Rack Can’t Help Fix A Cellphone, or Can He?

I’m that guy. I can repair a piece of electronics down to “the board level” and replace the components that are on it.

Lets be fair, some of the components are beyond me, smaller than a grain of sand. But the larger things are possible.

If I go out and buy a piece of electronics, I look into how repairable it is. I’ve replaced volume controls on a transistor radio, and the USB port on an external hard drive case.

I guess I was lucky that time, everything was spaced out just so.

Some of that can take a small forever to fix too, but I will give it all a try.

Once the warranty is up, I’m going to at least look inside the case of something.

In this case, it was much more involved. “It” was my HTC One M9 Cellphone. “It” was also rated “Very Difficult” to work on by www.ifixit.com and that was fair.

You see these days, you find things sealed up, glued together and made so that you the owner never have a chance of putting a knob back on something. Specifically I am thinking of anything that comes out of Apple these days.

It’s also why I don’t use Apple laptops. I’ve had to replace bits on my own Thinkpads, Dell, and HP computers. There’s a limit with those too, but I demand the ability to easily replace the hard drive and the memory.

Try that on a Mac. I’ll wait.

Didn’t think so!

I waited for the house to be empty. Had to. Humans being social, they demand attention. Since the replacement of the battery on iFixIt was rated “Very Difficult” and at 30 minutes, I knew that I would probably have to take double the time to put a new battery in the phone.

It took a half hour alone to find the tools to do the job, and I have the tools. We keep them here specifically to do this sort of thing.

Started the whole mess at about 10:30. It would give me time to get it done, shower before lunch, and do it in a leisurely manner.

Nope.

That first half hour of very carefully taking off the plastic fascia, and a few very strange screws had me stressed.

Then the wet nose happened.

Rack was checking in. He padded across the tile floor in the quiet house without my knowing. I had a tickle at my elbow and looked over at the familiar black and white face.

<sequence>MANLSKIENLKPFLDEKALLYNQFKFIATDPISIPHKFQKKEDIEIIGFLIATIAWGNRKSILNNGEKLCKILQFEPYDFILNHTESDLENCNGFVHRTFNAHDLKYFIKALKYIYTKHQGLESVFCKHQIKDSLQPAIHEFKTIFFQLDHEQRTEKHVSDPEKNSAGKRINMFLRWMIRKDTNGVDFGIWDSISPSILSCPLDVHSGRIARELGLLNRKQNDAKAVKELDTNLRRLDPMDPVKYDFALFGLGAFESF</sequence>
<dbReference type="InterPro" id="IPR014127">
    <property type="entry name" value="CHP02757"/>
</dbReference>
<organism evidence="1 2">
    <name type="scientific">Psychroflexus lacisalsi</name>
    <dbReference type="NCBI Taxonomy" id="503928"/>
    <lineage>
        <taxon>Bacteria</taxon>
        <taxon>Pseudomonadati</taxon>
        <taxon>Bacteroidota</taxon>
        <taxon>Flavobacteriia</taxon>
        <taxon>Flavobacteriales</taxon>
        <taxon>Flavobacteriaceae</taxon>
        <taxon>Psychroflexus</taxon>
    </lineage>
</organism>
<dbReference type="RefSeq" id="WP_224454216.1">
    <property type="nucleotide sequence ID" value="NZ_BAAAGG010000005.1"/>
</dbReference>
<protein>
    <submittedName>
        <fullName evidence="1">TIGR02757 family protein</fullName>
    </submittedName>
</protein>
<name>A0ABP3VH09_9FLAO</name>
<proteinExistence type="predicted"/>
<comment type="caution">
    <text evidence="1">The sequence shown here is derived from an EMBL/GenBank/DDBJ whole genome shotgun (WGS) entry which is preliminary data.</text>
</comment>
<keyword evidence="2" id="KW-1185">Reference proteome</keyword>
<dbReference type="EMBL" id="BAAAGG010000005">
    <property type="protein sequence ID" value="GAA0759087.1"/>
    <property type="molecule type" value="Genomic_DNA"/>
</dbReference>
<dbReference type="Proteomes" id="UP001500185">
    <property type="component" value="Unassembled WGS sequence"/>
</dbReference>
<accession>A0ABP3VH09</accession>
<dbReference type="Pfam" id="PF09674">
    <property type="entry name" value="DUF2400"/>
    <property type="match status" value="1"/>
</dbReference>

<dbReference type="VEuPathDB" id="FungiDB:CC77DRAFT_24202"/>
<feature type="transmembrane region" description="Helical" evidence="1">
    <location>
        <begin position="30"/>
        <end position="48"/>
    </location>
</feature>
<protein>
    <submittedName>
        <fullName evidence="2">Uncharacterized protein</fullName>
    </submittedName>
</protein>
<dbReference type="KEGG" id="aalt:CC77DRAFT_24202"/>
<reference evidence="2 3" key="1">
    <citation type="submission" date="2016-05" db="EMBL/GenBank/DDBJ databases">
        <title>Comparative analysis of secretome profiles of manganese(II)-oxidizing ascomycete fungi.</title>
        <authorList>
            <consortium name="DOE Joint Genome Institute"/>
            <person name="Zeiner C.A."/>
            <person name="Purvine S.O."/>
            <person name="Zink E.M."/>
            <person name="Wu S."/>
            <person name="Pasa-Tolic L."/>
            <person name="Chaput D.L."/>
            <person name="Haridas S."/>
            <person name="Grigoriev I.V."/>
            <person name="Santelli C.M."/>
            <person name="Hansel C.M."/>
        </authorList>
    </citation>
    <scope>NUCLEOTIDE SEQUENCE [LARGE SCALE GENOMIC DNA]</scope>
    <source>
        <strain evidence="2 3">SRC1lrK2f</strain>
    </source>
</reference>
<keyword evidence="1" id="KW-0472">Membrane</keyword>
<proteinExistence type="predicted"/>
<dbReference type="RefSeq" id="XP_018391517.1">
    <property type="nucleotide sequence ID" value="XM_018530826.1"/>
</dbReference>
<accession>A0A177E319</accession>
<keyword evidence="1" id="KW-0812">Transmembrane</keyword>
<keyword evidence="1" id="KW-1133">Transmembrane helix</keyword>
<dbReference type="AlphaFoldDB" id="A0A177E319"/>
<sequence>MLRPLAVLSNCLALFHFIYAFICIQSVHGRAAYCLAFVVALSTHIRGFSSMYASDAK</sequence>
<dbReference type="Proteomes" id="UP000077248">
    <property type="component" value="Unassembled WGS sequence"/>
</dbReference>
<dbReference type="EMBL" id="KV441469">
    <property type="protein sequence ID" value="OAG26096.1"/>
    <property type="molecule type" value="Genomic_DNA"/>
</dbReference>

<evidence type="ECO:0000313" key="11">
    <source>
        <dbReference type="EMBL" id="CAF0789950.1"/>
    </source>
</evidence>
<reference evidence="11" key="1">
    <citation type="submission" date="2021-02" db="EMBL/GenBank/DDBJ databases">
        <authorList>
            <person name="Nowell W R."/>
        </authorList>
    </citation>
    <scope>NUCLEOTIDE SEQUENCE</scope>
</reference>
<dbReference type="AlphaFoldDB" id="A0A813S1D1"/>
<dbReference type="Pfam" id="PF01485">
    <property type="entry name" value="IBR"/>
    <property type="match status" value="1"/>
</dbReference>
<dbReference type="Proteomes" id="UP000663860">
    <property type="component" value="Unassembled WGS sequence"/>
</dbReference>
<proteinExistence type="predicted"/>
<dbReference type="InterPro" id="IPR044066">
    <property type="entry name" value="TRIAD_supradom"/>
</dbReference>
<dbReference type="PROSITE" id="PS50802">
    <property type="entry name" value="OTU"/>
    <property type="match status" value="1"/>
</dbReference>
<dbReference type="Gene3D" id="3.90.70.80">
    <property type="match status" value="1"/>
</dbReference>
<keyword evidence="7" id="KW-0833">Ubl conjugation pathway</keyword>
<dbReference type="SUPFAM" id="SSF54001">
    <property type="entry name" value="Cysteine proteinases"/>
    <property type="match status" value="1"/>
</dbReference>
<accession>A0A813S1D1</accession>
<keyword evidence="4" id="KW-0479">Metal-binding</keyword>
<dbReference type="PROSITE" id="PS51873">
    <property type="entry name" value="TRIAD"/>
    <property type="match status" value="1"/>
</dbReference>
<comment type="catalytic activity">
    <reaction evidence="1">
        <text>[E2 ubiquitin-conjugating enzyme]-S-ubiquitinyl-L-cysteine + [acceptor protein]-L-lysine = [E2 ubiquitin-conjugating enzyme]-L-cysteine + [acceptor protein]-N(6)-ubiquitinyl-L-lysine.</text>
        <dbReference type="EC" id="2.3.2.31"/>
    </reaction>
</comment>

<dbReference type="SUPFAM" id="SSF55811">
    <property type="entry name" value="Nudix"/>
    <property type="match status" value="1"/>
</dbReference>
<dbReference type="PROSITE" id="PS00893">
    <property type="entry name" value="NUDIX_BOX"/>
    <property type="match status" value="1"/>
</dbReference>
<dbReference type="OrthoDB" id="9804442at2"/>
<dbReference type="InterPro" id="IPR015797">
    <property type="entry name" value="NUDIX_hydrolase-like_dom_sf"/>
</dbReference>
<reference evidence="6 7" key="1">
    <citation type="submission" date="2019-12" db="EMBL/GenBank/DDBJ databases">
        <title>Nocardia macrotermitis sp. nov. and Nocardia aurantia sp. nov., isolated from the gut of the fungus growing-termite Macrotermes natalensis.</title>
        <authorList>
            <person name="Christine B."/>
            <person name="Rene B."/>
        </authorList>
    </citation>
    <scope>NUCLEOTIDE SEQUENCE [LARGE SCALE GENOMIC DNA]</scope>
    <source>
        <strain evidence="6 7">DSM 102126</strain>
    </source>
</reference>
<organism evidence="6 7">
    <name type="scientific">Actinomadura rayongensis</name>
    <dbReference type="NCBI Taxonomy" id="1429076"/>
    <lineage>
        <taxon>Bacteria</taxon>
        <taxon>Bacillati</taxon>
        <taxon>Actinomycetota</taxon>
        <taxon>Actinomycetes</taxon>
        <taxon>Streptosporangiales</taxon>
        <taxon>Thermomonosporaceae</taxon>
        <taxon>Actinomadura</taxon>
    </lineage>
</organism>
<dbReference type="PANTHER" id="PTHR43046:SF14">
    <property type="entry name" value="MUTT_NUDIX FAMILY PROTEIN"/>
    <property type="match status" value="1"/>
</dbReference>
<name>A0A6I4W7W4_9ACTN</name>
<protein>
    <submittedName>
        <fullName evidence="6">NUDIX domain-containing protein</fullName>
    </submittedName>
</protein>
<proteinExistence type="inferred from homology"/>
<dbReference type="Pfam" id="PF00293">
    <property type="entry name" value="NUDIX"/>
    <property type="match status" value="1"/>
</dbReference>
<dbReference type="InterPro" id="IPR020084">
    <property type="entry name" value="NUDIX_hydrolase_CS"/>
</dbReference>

Then I glanced at the clock. 11:30. I frittered away an hour getting tools, and a plastic sliver off the top of my phone.

Oh and two “T5” Torx screws from the top of the thing. I wasn’t completely lost.

Basically I was taking it slow. It’s a beautiful piece of hardware, but it’s ridiculously difficult to work with.  In comparison, my older Samsung Galaxy S4 snaps open with a plastic cover in the back I can run a fingernail under.  The battery is user replaceable as well as my SIM and my memory chip.  Done in seconds.

I took the rest of the time to Noon to get the entire case open and splayed out in front of me.

Sighing, I got up and let Rack out for a walk in the back yard, and to make my lunch.

Lunch, Shower, and back at it in about a half hour.

The disassembly of the phone is a fourteen step process.

Remove screws.

Remove antenna wires.

Remove ribbon cables held in by ZIF connectors.

Lift motherboard.

Remove battery.

It was about 3 in the afternoon before I had the thing disassembled and reassembled.

Each half hour I had a wet nose looking in on me. I guess that I was worried, Rack probably smelled it. He’d come in, look in on me, sit down, make me clear my head.

I’m glad he did. Oh he can’t handle a screwdriver or a soldering iron. He doesn’t have opposable thumbs. But he did serve a very good purpose.

He made me pause and look around. These pieces are so small that in some cases I used another cell phone to take a picture, zoom in, and look at it.

As a result Rack stopped me from having total vision failure from eye strain induced by bad design and teeny tiny itsy bitsy electronic parts.

Well, great! Time for a Smoke Test. You know, press the magic button and see if it comes on?

Oddly enough I had bumped it trying to seal the back and the phone came on before it was snapped in place.

Camera did not work. Flashlight did not work.

Rack came back. I paid attention to him. Set that phone down. I couldn’t see the monitor without

being right on top of the thing now.

When Rack left, I pried it all apart and re-seated all the connections.

Success! I could tighten those screws down and begin to charge the battery.

That half hour repair took me six hours.

Including lunch and a shower and letting Rack out when he needed it.

I think I needed that pause more than he did but I’m not letting him know that.

Trust In Dog, They Know.

That’s a mantra here. There’s a certain something that having a Herding Dog around the house will enhance. They learn. More importantly, they learn YOU. They also know when you need a distraction.

It’s not a weirdly bark at anything that moves thing. He actually knows when there’s too much going on, time to take a break.

There’s that wet nose.